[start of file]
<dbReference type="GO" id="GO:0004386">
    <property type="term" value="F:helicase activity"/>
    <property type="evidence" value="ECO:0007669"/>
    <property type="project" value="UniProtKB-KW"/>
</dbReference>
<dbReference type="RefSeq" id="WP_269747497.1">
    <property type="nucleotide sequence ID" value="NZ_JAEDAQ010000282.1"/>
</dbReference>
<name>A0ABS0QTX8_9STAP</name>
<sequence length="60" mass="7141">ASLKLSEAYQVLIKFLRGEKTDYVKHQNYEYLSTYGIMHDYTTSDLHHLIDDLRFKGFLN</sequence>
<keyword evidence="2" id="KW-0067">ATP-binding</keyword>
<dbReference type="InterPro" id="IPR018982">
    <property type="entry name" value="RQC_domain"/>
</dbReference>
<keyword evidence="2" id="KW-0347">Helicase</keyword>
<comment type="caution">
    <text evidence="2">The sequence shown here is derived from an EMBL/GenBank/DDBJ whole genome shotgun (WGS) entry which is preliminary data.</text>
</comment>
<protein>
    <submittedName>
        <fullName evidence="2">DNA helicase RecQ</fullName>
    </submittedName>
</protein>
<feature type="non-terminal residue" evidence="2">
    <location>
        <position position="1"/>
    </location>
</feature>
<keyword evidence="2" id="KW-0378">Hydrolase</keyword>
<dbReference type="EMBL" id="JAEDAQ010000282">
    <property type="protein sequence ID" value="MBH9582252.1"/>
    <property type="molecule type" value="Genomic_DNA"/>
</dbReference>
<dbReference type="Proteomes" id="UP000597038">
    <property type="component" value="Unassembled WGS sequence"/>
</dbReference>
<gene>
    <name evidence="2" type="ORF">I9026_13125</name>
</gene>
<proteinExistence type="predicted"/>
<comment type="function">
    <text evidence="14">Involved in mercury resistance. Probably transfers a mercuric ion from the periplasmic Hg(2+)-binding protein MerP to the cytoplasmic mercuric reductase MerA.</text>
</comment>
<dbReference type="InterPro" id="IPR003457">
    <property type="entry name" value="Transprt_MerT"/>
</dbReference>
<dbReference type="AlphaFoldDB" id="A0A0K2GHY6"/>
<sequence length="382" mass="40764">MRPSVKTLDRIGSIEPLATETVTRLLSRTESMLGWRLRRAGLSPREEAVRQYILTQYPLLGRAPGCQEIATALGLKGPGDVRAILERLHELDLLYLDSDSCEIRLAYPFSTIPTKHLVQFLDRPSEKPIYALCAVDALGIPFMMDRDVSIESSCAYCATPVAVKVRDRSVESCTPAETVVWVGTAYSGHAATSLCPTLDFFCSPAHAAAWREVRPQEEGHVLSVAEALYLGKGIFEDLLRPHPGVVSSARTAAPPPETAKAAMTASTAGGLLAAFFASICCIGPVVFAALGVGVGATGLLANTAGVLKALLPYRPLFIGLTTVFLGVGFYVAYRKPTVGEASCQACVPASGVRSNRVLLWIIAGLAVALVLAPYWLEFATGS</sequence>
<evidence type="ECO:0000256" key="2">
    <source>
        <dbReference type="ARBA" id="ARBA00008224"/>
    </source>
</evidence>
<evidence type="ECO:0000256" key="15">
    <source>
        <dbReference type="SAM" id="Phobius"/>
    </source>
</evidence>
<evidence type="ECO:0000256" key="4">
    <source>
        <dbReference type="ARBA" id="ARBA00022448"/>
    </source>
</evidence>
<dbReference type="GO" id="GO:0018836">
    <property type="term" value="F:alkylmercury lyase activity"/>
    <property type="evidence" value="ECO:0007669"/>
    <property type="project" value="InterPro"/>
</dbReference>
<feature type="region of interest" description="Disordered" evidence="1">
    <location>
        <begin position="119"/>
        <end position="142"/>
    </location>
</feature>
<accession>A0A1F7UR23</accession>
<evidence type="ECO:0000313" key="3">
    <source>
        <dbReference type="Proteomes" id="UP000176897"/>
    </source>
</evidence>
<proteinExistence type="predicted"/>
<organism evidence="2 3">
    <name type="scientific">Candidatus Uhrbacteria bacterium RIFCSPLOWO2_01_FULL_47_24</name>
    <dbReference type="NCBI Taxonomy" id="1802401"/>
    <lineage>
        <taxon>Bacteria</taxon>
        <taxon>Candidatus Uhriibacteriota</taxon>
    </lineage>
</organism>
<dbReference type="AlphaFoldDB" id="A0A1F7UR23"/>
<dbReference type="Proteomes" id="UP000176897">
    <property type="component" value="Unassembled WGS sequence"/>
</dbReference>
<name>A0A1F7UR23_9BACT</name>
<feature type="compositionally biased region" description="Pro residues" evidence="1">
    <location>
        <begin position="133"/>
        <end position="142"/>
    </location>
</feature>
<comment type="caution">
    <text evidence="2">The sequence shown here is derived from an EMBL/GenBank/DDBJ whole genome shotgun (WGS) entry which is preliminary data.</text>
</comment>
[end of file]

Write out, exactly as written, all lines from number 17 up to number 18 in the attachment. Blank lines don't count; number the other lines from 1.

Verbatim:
    <text evidence="2">The sequence shown here is derived from an EMBL/GenBank/DDBJ whole genome shotgun (WGS) entry which is preliminary data.</text>
</comment>